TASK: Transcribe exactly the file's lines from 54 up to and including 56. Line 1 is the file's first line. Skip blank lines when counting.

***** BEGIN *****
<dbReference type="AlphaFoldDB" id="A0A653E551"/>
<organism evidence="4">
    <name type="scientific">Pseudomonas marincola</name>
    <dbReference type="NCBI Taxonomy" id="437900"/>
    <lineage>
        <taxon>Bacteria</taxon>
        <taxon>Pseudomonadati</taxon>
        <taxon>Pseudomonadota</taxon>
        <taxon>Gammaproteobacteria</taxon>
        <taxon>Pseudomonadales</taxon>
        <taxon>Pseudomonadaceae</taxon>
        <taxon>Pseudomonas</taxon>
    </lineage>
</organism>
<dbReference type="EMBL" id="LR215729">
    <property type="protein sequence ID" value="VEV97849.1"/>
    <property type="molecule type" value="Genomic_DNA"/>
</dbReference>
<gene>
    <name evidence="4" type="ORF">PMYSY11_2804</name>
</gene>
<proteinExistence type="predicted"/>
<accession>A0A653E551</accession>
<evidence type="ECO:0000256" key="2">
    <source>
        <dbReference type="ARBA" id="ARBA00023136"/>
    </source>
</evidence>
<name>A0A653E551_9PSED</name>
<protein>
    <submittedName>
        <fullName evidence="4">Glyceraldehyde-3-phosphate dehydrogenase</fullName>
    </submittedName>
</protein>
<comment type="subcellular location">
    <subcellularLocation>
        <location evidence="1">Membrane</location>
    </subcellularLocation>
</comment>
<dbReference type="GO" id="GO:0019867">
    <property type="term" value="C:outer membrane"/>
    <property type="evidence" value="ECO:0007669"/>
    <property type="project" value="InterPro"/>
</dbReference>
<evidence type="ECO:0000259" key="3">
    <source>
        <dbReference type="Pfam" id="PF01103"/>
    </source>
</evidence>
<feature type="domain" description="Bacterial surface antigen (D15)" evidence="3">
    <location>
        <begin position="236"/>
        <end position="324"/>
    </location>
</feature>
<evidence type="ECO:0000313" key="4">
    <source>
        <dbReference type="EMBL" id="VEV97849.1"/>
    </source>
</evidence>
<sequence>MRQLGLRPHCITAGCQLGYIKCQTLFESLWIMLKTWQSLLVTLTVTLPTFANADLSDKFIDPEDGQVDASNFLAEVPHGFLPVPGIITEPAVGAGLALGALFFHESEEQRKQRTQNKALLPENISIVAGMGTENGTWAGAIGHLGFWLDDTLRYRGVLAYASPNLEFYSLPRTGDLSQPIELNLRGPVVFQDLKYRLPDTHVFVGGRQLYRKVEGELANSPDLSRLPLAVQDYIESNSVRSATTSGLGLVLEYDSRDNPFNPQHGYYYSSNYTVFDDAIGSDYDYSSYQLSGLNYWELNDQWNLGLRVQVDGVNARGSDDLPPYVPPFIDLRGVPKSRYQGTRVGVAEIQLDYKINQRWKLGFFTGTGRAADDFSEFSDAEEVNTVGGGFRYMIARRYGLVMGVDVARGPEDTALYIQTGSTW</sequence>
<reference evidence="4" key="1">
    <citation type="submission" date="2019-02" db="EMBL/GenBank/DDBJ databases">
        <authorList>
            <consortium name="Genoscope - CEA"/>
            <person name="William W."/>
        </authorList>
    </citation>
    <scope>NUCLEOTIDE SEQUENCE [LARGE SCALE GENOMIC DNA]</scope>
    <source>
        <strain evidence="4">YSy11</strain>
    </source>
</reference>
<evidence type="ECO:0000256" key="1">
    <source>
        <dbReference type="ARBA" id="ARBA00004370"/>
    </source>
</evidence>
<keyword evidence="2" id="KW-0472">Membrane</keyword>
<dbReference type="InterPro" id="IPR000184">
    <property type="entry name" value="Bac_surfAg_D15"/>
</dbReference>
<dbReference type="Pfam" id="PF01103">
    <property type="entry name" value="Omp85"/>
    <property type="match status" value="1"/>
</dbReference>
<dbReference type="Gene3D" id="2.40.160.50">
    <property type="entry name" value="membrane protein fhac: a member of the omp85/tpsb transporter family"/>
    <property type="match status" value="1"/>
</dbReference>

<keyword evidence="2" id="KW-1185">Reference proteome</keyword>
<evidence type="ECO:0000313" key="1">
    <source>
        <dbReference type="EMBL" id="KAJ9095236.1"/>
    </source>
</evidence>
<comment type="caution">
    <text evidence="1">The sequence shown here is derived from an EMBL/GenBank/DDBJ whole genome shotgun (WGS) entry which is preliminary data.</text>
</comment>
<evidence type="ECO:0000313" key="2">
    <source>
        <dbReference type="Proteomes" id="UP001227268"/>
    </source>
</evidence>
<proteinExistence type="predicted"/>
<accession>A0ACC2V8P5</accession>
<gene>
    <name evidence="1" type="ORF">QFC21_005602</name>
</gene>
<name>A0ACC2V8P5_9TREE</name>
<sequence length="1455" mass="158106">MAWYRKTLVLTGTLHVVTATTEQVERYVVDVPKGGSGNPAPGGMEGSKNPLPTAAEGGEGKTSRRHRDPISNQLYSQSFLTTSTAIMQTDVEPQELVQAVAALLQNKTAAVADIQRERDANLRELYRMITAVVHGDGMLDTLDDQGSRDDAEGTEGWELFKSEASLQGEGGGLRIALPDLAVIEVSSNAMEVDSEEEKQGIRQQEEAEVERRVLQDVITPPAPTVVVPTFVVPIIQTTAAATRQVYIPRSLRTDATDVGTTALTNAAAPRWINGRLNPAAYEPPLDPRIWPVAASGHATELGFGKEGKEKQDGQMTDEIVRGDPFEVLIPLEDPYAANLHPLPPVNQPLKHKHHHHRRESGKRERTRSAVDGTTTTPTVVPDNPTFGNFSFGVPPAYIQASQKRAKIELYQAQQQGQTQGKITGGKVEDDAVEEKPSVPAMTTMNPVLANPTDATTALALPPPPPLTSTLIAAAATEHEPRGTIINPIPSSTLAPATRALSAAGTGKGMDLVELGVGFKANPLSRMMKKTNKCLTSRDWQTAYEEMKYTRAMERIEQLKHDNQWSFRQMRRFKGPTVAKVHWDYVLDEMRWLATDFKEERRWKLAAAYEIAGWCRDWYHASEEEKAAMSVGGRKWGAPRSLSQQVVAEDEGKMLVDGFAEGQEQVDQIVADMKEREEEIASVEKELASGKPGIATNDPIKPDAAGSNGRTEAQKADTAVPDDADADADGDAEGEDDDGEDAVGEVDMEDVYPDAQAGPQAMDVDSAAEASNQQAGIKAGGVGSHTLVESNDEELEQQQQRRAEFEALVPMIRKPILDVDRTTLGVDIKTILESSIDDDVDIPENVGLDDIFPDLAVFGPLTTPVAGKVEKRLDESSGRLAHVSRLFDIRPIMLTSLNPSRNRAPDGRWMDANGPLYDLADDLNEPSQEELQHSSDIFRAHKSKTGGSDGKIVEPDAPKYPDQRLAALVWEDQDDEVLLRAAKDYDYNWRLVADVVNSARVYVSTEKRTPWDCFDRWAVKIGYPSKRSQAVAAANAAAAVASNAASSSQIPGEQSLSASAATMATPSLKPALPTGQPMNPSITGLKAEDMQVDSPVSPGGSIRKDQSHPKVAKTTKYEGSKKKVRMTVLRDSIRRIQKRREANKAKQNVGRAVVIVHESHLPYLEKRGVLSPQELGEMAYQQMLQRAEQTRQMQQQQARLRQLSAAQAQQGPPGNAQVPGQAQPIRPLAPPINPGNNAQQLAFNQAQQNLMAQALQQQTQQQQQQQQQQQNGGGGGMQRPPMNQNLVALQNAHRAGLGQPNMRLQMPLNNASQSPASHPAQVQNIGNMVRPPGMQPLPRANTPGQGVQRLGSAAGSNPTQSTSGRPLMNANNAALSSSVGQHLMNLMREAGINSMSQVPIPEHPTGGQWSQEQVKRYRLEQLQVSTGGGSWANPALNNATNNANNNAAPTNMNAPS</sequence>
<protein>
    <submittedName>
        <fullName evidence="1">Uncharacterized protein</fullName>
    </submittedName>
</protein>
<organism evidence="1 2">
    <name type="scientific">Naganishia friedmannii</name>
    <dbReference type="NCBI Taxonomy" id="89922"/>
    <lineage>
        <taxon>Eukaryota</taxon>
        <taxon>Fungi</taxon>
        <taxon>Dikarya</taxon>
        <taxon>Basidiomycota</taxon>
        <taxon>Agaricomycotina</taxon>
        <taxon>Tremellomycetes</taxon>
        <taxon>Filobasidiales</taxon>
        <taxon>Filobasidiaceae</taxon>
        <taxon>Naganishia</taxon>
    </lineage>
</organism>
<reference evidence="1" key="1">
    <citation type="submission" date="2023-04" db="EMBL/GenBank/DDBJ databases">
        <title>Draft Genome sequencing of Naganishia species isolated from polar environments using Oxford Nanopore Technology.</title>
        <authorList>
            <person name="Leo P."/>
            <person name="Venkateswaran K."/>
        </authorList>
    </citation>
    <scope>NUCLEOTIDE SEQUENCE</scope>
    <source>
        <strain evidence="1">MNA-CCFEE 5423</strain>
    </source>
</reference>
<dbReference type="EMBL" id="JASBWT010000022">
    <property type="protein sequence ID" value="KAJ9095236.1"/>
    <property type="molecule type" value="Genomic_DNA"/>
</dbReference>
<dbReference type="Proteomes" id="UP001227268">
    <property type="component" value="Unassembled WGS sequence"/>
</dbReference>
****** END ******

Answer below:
    </location>
</feature>
<evidence type="ECO:0000313" key="4">